Bengt-Erik Stenmark, security chief at the Swedish Maritime Administration told Reuters that the international investigation committee had interviewed Captain Avo Piht. Neither Stenmark nor Reuters has ever retracted this statement.
The German television network ZDF showed a video clip on September 28 of Avo Piht and other survivors arriving at Turku University Hospital in Finland. This video was later confiscated by German intelligence agents, according to Estonia researcher Jutta Rabe.
Leiger's wife, Kairi, received a call from a relative in Sweden who told her that a Swedish police superintendent named H. Strindlund had called to inform them that her husband had survived. Lembit Leiger had reportedly been treated in Stockholm's Huddinge Hospital and been released on September 29, 24 hours after having been admitted.
The next day, Mrs. Leiger spoke to Strindlund herself. Strindlund informed her of the flight details for the plane on which Leiger would be returning to Tallinn – but he never came home.
Along with Piht and Leiger, there are at least seven other "disappeared"
crew members, whose names remained on survivor lists for days: The ship's
doctor, Dr. Viktor Bogdanov, Kalev Vahtras, Kaimar Kikas, Agur Targama,
Tiina Müür, and the twin sisters, Hannely and Hanka-Hannika Veide.
A strange disappearance
In Tallinn, at noon on Sept. 28, 1994, the names of survivors provided by the Estonian Department of Transportation were read over the radio. Kalev Vahtras, the ship's quartermaster, was one of them.
Silver Linde, a surviving seaman, told Jutta Rabe that he had shared a hospital room in Turku, Finland, with Vahtras.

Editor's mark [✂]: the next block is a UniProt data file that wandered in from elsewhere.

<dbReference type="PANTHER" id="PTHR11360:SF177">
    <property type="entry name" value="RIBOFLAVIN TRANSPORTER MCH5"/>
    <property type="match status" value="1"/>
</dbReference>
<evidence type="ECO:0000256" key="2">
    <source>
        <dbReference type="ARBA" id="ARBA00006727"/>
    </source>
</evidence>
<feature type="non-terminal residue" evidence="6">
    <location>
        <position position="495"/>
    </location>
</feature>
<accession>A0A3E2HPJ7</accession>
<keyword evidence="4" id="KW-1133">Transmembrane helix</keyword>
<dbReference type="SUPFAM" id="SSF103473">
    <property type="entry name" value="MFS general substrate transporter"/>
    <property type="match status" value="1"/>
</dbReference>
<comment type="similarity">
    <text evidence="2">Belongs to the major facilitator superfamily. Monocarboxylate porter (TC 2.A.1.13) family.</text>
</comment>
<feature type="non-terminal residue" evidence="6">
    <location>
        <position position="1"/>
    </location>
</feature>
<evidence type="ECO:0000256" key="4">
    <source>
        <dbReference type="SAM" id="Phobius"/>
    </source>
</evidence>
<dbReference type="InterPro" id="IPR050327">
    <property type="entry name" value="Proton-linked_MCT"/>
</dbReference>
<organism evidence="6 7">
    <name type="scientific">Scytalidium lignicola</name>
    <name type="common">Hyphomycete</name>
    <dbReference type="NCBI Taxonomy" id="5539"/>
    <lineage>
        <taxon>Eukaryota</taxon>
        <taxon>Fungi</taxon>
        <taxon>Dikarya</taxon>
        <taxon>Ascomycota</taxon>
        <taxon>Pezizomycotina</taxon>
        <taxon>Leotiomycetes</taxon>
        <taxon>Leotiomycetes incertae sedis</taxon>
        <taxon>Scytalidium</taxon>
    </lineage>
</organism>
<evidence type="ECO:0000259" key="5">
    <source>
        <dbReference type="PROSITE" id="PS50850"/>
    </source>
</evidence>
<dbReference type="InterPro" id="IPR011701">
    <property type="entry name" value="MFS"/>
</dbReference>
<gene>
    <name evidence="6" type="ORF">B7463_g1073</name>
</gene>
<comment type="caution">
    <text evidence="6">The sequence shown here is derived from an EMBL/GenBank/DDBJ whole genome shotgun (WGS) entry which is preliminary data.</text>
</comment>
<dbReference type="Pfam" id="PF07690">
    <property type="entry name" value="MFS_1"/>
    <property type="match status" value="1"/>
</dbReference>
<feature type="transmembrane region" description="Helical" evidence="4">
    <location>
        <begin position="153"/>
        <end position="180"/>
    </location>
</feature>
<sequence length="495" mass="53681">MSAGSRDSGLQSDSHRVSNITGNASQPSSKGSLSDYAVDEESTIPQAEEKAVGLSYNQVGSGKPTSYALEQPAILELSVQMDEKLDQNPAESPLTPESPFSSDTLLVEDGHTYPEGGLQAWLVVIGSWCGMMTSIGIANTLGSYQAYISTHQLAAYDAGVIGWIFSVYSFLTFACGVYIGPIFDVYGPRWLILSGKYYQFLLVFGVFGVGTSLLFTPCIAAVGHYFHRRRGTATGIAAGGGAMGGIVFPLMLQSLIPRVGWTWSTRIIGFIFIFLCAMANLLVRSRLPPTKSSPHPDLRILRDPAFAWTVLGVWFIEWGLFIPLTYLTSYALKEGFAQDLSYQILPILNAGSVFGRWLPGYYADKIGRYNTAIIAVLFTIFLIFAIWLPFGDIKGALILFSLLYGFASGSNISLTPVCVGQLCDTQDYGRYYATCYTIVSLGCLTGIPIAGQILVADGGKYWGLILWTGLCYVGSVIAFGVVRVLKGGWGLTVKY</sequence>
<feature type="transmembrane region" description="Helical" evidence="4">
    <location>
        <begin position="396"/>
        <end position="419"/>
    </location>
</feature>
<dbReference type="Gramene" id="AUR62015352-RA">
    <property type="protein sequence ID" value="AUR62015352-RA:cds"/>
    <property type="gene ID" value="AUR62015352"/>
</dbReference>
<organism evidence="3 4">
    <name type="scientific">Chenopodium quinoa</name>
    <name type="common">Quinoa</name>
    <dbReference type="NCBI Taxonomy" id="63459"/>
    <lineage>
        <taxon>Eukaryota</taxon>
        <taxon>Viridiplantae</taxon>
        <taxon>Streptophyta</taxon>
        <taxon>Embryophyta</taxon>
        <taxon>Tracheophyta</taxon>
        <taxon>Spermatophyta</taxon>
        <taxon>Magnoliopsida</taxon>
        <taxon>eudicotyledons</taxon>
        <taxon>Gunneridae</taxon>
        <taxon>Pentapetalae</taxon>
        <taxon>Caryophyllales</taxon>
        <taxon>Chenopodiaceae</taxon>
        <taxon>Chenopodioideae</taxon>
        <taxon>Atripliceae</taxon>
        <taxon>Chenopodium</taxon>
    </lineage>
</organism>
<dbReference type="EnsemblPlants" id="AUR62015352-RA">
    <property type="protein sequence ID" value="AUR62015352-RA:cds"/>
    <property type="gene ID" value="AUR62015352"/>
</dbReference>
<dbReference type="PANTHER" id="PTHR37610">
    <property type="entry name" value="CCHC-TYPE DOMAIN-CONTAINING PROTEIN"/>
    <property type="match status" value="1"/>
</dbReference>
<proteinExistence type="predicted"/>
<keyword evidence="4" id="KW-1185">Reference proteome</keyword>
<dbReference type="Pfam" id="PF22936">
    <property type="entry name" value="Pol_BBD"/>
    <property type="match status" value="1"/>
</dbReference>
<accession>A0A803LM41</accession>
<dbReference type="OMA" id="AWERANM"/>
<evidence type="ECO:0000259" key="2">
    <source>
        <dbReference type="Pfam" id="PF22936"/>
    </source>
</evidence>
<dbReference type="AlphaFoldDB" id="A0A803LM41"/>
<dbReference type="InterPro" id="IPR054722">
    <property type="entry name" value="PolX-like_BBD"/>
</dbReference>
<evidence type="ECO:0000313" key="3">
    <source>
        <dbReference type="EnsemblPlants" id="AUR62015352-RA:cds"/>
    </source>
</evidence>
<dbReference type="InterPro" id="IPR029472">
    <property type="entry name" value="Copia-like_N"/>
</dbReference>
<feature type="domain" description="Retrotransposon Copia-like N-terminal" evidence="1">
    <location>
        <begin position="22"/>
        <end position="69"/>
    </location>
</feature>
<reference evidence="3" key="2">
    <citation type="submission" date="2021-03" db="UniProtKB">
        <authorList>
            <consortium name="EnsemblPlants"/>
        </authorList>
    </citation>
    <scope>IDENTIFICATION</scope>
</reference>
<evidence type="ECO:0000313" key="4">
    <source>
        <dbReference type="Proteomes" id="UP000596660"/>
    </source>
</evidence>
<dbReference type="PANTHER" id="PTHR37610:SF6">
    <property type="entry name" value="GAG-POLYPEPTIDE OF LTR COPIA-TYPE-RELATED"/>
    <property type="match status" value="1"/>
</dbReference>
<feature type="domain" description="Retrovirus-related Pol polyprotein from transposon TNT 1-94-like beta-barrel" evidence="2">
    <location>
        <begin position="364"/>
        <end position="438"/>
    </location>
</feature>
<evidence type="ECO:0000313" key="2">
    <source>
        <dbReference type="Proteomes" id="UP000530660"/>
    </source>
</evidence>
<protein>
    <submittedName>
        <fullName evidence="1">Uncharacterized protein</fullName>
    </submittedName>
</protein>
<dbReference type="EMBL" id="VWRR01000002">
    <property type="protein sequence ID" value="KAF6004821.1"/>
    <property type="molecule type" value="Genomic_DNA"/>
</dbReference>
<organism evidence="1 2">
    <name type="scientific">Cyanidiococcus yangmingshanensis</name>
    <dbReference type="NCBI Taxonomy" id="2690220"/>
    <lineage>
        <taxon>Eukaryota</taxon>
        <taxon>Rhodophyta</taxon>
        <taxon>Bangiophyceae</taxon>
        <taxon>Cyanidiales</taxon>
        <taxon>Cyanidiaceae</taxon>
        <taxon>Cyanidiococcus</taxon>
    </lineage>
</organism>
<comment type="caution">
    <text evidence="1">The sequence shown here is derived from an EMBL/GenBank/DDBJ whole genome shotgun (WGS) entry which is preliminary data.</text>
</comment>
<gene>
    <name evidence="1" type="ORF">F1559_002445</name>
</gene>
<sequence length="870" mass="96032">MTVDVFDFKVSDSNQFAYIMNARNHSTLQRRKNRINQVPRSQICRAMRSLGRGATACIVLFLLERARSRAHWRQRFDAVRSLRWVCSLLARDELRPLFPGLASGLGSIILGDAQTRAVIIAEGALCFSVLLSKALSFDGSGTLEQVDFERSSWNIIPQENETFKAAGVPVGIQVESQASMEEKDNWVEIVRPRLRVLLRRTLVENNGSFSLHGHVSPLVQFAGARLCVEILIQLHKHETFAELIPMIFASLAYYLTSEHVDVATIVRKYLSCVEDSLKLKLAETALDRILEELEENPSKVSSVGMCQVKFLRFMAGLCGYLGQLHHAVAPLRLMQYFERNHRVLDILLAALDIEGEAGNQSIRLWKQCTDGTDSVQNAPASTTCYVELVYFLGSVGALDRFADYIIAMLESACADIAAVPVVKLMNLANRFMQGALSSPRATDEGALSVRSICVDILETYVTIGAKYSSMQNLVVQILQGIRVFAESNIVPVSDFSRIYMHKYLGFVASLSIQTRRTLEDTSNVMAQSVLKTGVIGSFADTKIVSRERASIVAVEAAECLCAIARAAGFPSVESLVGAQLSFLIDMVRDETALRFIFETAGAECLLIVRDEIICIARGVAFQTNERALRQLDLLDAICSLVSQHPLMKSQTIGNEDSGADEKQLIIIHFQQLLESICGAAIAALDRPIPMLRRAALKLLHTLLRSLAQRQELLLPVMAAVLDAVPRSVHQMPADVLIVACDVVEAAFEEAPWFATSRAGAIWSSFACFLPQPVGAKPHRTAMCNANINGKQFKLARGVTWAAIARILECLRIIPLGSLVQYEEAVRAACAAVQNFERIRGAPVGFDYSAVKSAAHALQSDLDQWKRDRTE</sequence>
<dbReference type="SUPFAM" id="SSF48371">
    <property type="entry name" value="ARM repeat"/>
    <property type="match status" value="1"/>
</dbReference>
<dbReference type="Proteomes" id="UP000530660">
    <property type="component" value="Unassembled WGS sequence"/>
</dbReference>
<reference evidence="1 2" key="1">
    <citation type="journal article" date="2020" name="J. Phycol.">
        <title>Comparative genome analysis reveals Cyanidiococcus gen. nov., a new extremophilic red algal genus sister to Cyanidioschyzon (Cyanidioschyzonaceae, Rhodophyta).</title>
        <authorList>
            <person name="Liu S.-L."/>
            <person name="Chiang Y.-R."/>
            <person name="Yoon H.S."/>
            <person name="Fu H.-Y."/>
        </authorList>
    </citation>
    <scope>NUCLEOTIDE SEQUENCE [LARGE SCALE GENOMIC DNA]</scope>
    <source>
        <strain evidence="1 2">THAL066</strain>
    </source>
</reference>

Vahtras and Linde were friends and the two spoke in the hospital. Vahtras had no noticeable injuries, although his body temperature was low and he was wrapped in blankets, Linde said.
Linde went to visit other survivors and left Kalev alone in the room. When Linde returned with another crewmember, they discovered that Vahtras was gone. His entire bed had vanished.
Linde asked a nurse about Vahtras and was told he had been transferred to another hospital. A survivor list from Turku hospital shows Vahtras' name and body temperature.
Vahtras' wife went to Turku and was told her husband was in a hospital in Sweden.
Eventually an unrecognizable and disfigured corpse said to be Vahtras
was returned to Estonia with a death certificate which read: Drowned in
the Baltic Sea. Linde is serving a 9-year prison sentence in Finland, the
victim of a framed charge of drug trafficking.
The censored rescue
Aftonbladet, the Swedish daily, reported on the day of the sinking that rescue worker Kenneth Svensson, on a rescue trip with Swedish Navy helicopter Y-64, rescued 9 people at about 3 a.m. on Sept. 28. Half an hour later, according to Aftonbladet, the helicopter took the rescued to Huddinge Hospital in Stockholm, arriving at 4:30 a.m., with nine persons, one of whom was dead. There is, however, no information as to who these 9 people were.
The early rescue by Kenneth Svensson, however, was completely censored from the final report (JAIC), published three years later. According to the final report, Y-64 only rescued one person at 5:10 a.m. Svensson received a medal for heroic service from Sweden's supreme commander Owe Victorin and was requested not to discuss the matter.
As AFP reported earlier, it was Owe Victorin who authorized the smuggling of Soviet weapons technology on Estonia in the first place. There was an agreement between Victorin and the commissioner of customs, Ulf Larsson, for a specific senior customs officer to clear the contraband materials, without any inspection, on arrival in Stockholm. At least two shipments of Soviet weapons technology had been delivered on Estonia under this arrangement in September 1994.